A false political unity: Why the mythical vision of bipartisanship is an actual threat to progress
After the initial flush of optimism from the passage of the landmark infrastructure bill, the Biden Presidency is starting the year on a political down note. Both the “Build Back Better” and voting reform acts have stalled seemingly indefinitely. Just as troubling his approval rating and the public’s overall optimism about the nation’s direction have plummeted to near historic lows.
Biden’s response is as predictable as it is lamentable. He has blamed the scourge of hyper-partisanship and mourns the golden age of political bipartisanship that reigned supreme in the recent past. He lamented on a popular late-night show that real problem was the far-right “Big Lie” dividing the U.S. and making it almost impossible to work with Republicans, declaring:
“QAnon and the extreme elements of the Republican Party and what, Donald Trump keeps sort of, seems to me feeding the, you know what, the big lie, it makes it awful hard.”
Undoubtedly, the delusions of far-right conspiracy theorists must be exposed, combatted, and dispelled. However, Biden and other conservative Democrats are perpetuating their own dangerous myths — conveniently forgetting that the cross-party consensus they so love produced mass incarceration, the war on terror, climate change, massive inequality, and disastrous military invasions. It should always be remembered that when elites agree, the majority of people usually suffer the most.
The Actual Threat of Bipartisanship
The desire for bipartisanship is a sacred political value in the United States. It represents a mythical vision of a politics based on cooperation and shared values rather than polarization and ideological division. Contemporary politicians often refer back to a supposed golden era of bipartisan collaboration in the 1950s and 1960s, comparing it to today’s more fractured and conflictual climate. Yet this desire for both Parties to simply “work together” masks the troubling reality of what actually happens when they do so. Rather than coming together for the common good, they usually use their collective power and shared beliefs to benefit elites at the expense of the majority with profound long-lasting and global consequences.
Indeed, it was precisely the “Washington Consensus” around the need for free-market development that is responsible for exploding inequality across the world. The so-called “experts” in both major parties to this day continue to believe that greater marketization, privatization, and financialization can actually deliver enhanced democracy, shared material prosperity, and social progress. Despite all available evidence to the otherwise, it is this bipartisan dogmatism that has fueled the failure to properly address the climate crisis or challenge the destructive power of corporations.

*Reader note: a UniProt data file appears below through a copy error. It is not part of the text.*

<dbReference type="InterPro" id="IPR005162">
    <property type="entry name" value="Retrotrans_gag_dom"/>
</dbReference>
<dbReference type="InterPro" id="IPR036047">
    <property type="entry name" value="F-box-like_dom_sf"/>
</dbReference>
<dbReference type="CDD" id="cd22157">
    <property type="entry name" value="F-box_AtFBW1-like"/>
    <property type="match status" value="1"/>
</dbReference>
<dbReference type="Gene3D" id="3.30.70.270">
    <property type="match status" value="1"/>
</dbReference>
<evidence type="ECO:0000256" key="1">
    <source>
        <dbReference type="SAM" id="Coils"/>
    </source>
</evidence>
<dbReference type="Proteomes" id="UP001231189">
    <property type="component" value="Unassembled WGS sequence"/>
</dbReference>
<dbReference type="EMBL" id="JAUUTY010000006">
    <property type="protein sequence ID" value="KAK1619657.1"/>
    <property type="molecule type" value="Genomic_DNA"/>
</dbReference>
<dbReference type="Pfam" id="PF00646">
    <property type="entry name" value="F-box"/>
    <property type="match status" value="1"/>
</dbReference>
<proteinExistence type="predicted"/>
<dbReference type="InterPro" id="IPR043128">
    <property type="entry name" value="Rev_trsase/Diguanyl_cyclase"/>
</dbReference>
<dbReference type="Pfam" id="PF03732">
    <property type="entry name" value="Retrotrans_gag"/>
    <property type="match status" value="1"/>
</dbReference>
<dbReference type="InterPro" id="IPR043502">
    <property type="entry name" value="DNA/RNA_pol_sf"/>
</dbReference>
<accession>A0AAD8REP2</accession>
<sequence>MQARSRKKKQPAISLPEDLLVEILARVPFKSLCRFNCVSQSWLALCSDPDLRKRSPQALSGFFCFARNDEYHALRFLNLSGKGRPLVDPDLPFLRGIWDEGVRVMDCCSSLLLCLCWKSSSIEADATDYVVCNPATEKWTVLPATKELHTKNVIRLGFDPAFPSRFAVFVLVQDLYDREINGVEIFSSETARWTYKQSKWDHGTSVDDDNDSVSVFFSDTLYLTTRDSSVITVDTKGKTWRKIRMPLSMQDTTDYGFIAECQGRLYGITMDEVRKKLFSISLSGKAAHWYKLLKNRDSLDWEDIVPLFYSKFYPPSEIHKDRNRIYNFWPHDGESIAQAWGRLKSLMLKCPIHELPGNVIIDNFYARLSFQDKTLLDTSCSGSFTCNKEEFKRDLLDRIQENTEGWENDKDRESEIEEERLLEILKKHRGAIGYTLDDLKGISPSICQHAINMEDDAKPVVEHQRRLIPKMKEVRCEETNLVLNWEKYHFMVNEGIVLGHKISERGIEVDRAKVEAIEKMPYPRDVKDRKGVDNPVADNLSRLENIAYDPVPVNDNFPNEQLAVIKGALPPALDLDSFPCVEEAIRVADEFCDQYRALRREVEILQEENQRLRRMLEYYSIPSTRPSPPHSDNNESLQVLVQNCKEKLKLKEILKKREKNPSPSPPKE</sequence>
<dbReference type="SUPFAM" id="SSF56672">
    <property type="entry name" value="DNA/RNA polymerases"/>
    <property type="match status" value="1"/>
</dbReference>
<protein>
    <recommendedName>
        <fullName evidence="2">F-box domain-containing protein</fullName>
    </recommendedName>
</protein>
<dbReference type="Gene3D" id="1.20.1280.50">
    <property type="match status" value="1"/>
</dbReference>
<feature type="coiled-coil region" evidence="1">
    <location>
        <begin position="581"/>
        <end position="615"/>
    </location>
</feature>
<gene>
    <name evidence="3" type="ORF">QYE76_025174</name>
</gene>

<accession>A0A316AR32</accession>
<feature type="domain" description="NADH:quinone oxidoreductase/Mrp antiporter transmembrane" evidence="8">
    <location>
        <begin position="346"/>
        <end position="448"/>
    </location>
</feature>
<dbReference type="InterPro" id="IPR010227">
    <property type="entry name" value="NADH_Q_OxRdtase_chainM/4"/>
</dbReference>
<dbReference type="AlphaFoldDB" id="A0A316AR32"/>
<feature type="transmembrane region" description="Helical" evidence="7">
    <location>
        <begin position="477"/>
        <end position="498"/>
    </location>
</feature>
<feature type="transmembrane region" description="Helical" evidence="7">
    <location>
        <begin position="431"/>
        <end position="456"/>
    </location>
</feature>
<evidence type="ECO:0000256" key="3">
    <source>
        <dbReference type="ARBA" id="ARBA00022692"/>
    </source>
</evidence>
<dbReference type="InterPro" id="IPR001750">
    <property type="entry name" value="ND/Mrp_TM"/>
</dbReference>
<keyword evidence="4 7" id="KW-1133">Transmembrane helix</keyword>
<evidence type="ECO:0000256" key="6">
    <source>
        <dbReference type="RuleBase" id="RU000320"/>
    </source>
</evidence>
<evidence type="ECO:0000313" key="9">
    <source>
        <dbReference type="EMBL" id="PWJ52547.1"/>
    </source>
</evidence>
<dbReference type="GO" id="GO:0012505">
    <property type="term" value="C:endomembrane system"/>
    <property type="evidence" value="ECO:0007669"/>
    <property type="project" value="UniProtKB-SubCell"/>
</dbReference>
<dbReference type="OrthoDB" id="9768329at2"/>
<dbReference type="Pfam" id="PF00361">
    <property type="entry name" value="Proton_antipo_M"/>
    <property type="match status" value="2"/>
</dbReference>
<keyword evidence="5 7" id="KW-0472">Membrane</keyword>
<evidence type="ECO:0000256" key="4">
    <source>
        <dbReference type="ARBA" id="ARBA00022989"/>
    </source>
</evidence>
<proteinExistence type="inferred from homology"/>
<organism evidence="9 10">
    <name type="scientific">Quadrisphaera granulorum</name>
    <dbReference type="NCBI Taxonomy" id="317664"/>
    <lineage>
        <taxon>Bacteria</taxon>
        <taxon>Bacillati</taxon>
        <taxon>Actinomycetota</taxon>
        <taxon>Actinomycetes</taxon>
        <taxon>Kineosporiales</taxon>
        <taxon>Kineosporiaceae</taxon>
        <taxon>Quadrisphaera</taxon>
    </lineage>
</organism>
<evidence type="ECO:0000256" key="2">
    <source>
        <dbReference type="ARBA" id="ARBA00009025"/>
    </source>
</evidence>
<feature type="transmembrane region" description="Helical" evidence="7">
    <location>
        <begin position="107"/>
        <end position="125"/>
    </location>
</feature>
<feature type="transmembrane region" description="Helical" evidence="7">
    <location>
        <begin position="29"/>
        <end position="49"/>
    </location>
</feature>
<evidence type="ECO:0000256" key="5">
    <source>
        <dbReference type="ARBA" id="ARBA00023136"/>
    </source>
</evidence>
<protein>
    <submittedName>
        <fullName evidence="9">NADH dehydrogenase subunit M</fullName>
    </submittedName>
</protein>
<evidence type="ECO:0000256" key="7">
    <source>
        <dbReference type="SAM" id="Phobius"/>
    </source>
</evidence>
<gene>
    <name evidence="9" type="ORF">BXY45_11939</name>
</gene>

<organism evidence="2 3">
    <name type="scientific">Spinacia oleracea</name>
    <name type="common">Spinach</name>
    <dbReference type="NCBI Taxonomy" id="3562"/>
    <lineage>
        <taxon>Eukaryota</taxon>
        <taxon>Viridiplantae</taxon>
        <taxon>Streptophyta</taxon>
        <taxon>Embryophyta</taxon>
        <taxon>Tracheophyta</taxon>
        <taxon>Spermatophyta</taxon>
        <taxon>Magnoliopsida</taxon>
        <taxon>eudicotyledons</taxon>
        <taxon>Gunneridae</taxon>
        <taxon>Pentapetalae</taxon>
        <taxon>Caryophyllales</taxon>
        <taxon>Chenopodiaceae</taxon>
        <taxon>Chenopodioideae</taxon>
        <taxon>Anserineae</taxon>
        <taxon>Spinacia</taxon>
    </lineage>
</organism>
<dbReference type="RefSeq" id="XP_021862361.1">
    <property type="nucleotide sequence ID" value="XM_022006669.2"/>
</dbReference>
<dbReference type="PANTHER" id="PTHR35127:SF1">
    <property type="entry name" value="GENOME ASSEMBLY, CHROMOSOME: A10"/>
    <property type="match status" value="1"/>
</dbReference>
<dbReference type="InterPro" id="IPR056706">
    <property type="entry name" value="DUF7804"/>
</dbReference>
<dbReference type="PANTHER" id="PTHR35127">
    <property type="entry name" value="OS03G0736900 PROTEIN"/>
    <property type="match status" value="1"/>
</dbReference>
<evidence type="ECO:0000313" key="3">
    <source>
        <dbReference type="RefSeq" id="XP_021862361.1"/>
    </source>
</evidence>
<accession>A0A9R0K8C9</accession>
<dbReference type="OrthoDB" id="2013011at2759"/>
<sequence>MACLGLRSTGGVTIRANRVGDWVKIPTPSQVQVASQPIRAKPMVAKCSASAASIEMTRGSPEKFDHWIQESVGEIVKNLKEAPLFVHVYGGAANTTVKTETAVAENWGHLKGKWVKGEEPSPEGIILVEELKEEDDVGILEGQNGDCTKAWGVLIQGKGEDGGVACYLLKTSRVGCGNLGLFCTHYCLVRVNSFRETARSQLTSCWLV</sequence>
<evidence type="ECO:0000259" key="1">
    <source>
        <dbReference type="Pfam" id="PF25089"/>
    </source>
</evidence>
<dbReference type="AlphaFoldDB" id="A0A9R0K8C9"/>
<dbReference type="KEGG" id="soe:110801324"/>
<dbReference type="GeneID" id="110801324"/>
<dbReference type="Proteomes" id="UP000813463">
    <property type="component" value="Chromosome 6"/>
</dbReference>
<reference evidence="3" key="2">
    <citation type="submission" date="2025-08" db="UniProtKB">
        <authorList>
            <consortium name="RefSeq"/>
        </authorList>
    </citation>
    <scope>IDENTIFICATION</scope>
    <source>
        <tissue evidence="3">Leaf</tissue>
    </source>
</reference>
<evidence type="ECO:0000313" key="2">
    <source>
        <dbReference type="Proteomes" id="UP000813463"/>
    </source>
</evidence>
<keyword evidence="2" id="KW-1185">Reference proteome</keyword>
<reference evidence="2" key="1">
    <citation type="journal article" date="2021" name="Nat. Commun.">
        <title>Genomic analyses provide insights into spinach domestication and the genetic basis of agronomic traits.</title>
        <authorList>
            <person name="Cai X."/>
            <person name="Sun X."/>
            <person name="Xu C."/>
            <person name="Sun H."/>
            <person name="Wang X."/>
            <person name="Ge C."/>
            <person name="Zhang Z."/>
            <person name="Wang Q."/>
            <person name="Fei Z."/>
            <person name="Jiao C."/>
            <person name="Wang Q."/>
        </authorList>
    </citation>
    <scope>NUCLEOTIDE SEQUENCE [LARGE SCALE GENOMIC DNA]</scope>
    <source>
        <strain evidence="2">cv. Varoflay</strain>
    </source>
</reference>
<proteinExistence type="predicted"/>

Closer to home, the worst and most harmful policies in recent U.S. history have only been made possible through the cooperation of Republicans and Democrats. The loss of freedom and systemic racism of mass incarceration and the “War on Drugs” were the result of both parties wanting to “get tough on crime.” Likewise, the human disaster of the War on Terror as well as the Iraq and Afghanistan conflicts has massive cross-party support. The failure to transform our oligarchic economic system and take on the influence of Wall Street after the financial crisis was the blame as much of the Democratic administration of Barack Obama as it was the Republican leadership of George W. Bush.
While it is an almost unquestioned truth that bipartisanship is a good and laudable goal, it is in actual fact quite politically dangerous. It reflects a shared elite ideology that has little to do with either working together to solve real social problems or serve the interests of most people. The truth is that it is precisely the breaking down of bipartisan delusions and policies that will open the way for genuine change and reform.
The desire for unity, though, rests on a deeper and even more dangerous political myth. It is that our current corporate-controlled democracy actually has two sides. Rather, it is more accurate to say that it is one party with more virulent and less virulent capitalist wings. These differences are important, as recent elections have shown. Yet they also show the threat of both sides coming together for a common purpose — which will almost always be in the interests of elites.
The appeal to bipartisanship in truth represents an extreme form of political partisanship. It reflects the dominance of corporations and free-market ideologies at the exclusion of everyone else. It drowns out alternative perspectives as “unrealistic,” “misguided,” or “ideologically driven” while promoting its own elitist agenda as “pragmatic,” “evidence based,” and “collaborative.” Meanwhile, the rich get richer and the powerful become more powerful.
Progress — and the breaking of this consensus status quo — has only come by a demand for greater partisanship not less. This is witnessed, of course, in the rise of left-wing politicians at the national and local levels who are willing to challenge the “perceived wisdom” of the establishment. Most significantly, it is reflected in the efforts to subvert false partisan divisions between “Democrats and Republicans” for genuine struggles based around class concerns and systemic prejudice.
As we enter into 2022, the aim should not be just to win another election or achieve a false unity between two political parties with the same corporate backers. Rather, the ultimate goal is to radically transform society and in doing so foster a new sense of togetherness around values of equality, social justice, and global solidarity.